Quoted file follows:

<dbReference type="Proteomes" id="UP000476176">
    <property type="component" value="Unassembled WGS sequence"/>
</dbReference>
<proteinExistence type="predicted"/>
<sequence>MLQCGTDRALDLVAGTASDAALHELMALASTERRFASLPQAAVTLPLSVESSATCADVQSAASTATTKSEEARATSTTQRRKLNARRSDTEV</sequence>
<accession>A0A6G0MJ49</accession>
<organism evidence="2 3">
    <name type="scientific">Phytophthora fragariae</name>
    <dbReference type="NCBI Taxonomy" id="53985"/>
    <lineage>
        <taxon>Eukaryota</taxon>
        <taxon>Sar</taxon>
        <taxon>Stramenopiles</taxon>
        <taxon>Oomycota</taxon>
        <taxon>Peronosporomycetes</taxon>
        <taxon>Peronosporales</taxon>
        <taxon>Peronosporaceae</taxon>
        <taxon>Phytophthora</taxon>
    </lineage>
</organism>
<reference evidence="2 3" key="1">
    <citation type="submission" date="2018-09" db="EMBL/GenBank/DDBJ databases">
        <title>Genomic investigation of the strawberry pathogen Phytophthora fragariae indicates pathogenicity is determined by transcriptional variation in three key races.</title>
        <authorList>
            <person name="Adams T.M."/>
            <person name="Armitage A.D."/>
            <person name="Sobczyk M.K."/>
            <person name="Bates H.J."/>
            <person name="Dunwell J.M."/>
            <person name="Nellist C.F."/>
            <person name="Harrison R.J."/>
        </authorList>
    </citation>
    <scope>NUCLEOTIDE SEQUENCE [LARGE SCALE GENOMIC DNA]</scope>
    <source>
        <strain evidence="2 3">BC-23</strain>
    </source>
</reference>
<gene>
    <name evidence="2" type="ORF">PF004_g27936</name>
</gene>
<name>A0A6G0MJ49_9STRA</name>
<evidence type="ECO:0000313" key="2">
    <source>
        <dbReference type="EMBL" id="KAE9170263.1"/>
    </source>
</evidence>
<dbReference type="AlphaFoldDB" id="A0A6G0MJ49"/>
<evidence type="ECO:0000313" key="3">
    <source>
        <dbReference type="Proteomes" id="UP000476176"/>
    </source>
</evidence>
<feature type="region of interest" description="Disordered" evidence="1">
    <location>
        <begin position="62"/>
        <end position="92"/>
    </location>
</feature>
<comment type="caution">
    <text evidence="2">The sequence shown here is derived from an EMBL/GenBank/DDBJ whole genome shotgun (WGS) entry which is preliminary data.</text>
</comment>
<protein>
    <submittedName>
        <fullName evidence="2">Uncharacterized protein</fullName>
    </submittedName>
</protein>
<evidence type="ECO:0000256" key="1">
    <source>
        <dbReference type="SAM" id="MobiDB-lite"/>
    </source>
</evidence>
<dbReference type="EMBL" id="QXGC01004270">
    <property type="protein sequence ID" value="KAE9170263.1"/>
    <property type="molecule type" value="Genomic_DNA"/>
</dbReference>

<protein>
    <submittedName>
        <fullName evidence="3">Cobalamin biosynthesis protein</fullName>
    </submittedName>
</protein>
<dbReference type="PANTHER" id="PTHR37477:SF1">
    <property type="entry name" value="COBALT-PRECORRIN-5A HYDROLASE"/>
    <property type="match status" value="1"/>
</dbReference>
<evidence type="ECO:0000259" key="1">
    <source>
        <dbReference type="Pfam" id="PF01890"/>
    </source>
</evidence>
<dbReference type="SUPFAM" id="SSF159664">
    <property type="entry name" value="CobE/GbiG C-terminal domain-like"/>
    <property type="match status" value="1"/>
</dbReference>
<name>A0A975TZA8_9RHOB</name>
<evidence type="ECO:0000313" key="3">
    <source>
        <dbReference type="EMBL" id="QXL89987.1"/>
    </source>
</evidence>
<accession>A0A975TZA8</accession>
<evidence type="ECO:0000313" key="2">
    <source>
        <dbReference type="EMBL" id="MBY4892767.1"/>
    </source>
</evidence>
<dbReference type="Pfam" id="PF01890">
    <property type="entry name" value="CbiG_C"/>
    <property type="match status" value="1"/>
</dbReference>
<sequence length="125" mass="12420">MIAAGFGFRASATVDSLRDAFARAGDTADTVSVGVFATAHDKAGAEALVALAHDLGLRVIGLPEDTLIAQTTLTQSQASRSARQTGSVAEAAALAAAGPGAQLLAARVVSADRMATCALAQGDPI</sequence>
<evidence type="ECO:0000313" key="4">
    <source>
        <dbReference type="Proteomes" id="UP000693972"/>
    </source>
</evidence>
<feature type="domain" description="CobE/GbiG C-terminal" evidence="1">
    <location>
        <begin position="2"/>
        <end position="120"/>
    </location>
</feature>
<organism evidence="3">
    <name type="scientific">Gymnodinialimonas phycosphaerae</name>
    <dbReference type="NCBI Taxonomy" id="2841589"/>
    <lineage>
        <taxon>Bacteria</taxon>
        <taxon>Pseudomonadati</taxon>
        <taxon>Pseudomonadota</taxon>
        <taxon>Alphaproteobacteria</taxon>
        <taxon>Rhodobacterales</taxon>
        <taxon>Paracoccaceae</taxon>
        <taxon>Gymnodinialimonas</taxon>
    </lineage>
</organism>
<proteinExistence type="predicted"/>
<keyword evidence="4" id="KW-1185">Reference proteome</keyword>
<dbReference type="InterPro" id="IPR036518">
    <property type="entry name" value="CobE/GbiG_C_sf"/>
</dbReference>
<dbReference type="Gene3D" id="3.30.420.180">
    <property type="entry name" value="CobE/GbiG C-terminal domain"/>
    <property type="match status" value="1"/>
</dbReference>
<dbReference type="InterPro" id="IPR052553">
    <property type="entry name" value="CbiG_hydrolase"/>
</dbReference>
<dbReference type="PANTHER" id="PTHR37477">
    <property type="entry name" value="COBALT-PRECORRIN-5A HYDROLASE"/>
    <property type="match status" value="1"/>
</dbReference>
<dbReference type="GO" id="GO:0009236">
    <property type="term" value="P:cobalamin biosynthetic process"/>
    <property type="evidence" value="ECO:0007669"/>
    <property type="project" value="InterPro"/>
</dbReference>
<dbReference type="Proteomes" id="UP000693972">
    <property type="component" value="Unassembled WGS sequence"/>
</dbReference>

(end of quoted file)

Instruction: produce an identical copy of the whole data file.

<dbReference type="Proteomes" id="UP000476176">
    <property type="component" value="Unassembled WGS sequence"/>
</dbReference>
<proteinExistence type="predicted"/>
<sequence>MLQCGTDRALDLVAGTASDAALHELMALASTERRFASLPQAAVTLPLSVESSATCADVQSAASTATTKSEEARATSTTQRRKLNARRSDTEV</sequence>
<accession>A0A6G0MJ49</accession>
<organism evidence="2 3">
    <name type="scientific">Phytophthora fragariae</name>
    <dbReference type="NCBI Taxonomy" id="53985"/>
    <lineage>
        <taxon>Eukaryota</taxon>
        <taxon>Sar</taxon>
        <taxon>Stramenopiles</taxon>
        <taxon>Oomycota</taxon>
        <taxon>Peronosporomycetes</taxon>
        <taxon>Peronosporales</taxon>
        <taxon>Peronosporaceae</taxon>
        <taxon>Phytophthora</taxon>
    </lineage>
</organism>
<reference evidence="2 3" key="1">
    <citation type="submission" date="2018-09" db="EMBL/GenBank/DDBJ databases">
        <title>Genomic investigation of the strawberry pathogen Phytophthora fragariae indicates pathogenicity is determined by transcriptional variation in three key races.</title>
        <authorList>
            <person name="Adams T.M."/>
            <person name="Armitage A.D."/>
            <person name="Sobczyk M.K."/>
            <person name="Bates H.J."/>
            <person name="Dunwell J.M."/>
            <person name="Nellist C.F."/>
            <person name="Harrison R.J."/>
        </authorList>
    </citation>
    <scope>NUCLEOTIDE SEQUENCE [LARGE SCALE GENOMIC DNA]</scope>
    <source>
        <strain evidence="2 3">BC-23</strain>
    </source>
</reference>
<gene>
    <name evidence="2" type="ORF">PF004_g27936</name>
</gene>
<name>A0A6G0MJ49_9STRA</name>
<evidence type="ECO:0000313" key="2">
    <source>
        <dbReference type="EMBL" id="KAE9170263.1"/>
    </source>
</evidence>
<dbReference type="AlphaFoldDB" id="A0A6G0MJ49"/>
<evidence type="ECO:0000313" key="3">
    <source>
        <dbReference type="Proteomes" id="UP000476176"/>
    </source>
</evidence>
<feature type="region of interest" description="Disordered" evidence="1">
    <location>
        <begin position="62"/>
        <end position="92"/>
    </location>
</feature>
<comment type="caution">
    <text evidence="2">The sequence shown here is derived from an EMBL/GenBank/DDBJ whole genome shotgun (WGS) entry which is preliminary data.</text>
</comment>
<protein>
    <submittedName>
        <fullName evidence="2">Uncharacterized protein</fullName>
    </submittedName>
</protein>
<evidence type="ECO:0000256" key="1">
    <source>
        <dbReference type="SAM" id="MobiDB-lite"/>
    </source>
</evidence>
<dbReference type="EMBL" id="QXGC01004270">
    <property type="protein sequence ID" value="KAE9170263.1"/>
    <property type="molecule type" value="Genomic_DNA"/>
</dbReference>

<protein>
    <submittedName>
        <fullName evidence="3">Cobalamin biosynthesis protein</fullName>
    </submittedName>
</protein>
<dbReference type="PANTHER" id="PTHR37477:SF1">
    <property type="entry name" value="COBALT-PRECORRIN-5A HYDROLASE"/>
    <property type="match status" value="1"/>
</dbReference>
<evidence type="ECO:0000259" key="1">
    <source>
        <dbReference type="Pfam" id="PF01890"/>
    </source>
</evidence>
<dbReference type="SUPFAM" id="SSF159664">
    <property type="entry name" value="CobE/GbiG C-terminal domain-like"/>
    <property type="match status" value="1"/>
</dbReference>
<name>A0A975TZA8_9RHOB</name>
<evidence type="ECO:0000313" key="3">
    <source>
        <dbReference type="EMBL" id="QXL89987.1"/>
    </source>
</evidence>
<accession>A0A975TZA8</accession>
<evidence type="ECO:0000313" key="2">
    <source>
        <dbReference type="EMBL" id="MBY4892767.1"/>
    </source>
</evidence>
<dbReference type="Pfam" id="PF01890">
    <property type="entry name" value="CbiG_C"/>
    <property type="match status" value="1"/>
</dbReference>
<sequence length="125" mass="12420">MIAAGFGFRASATVDSLRDAFARAGDTADTVSVGVFATAHDKAGAEALVALAHDLGLRVIGLPEDTLIAQTTLTQSQASRSARQTGSVAEAAALAAAGPGAQLLAARVVSADRMATCALAQGDPI</sequence>
<evidence type="ECO:0000313" key="4">
    <source>
        <dbReference type="Proteomes" id="UP000693972"/>
    </source>
</evidence>
<feature type="domain" description="CobE/GbiG C-terminal" evidence="1">
    <location>
        <begin position="2"/>
        <end position="120"/>
    </location>
</feature>
<organism evidence="3">
    <name type="scientific">Gymnodinialimonas phycosphaerae</name>
    <dbReference type="NCBI Taxonomy" id="2841589"/>
    <lineage>
        <taxon>Bacteria</taxon>
        <taxon>Pseudomonadati</taxon>
        <taxon>Pseudomonadota</taxon>
        <taxon>Alphaproteobacteria</taxon>
        <taxon>Rhodobacterales</taxon>
        <taxon>Paracoccaceae</taxon>
        <taxon>Gymnodinialimonas</taxon>
    </lineage>
</organism>
<proteinExistence type="predicted"/>
<keyword evidence="4" id="KW-1185">Reference proteome</keyword>
<dbReference type="InterPro" id="IPR036518">
    <property type="entry name" value="CobE/GbiG_C_sf"/>
</dbReference>
<dbReference type="Gene3D" id="3.30.420.180">
    <property type="entry name" value="CobE/GbiG C-terminal domain"/>
    <property type="match status" value="1"/>
</dbReference>
<dbReference type="InterPro" id="IPR052553">
    <property type="entry name" value="CbiG_hydrolase"/>
</dbReference>
<dbReference type="PANTHER" id="PTHR37477">
    <property type="entry name" value="COBALT-PRECORRIN-5A HYDROLASE"/>
    <property type="match status" value="1"/>
</dbReference>
<dbReference type="GO" id="GO:0009236">
    <property type="term" value="P:cobalamin biosynthetic process"/>
    <property type="evidence" value="ECO:0007669"/>
    <property type="project" value="InterPro"/>
</dbReference>
<dbReference type="Proteomes" id="UP000693972">
    <property type="component" value="Unassembled WGS sequence"/>
</dbReference>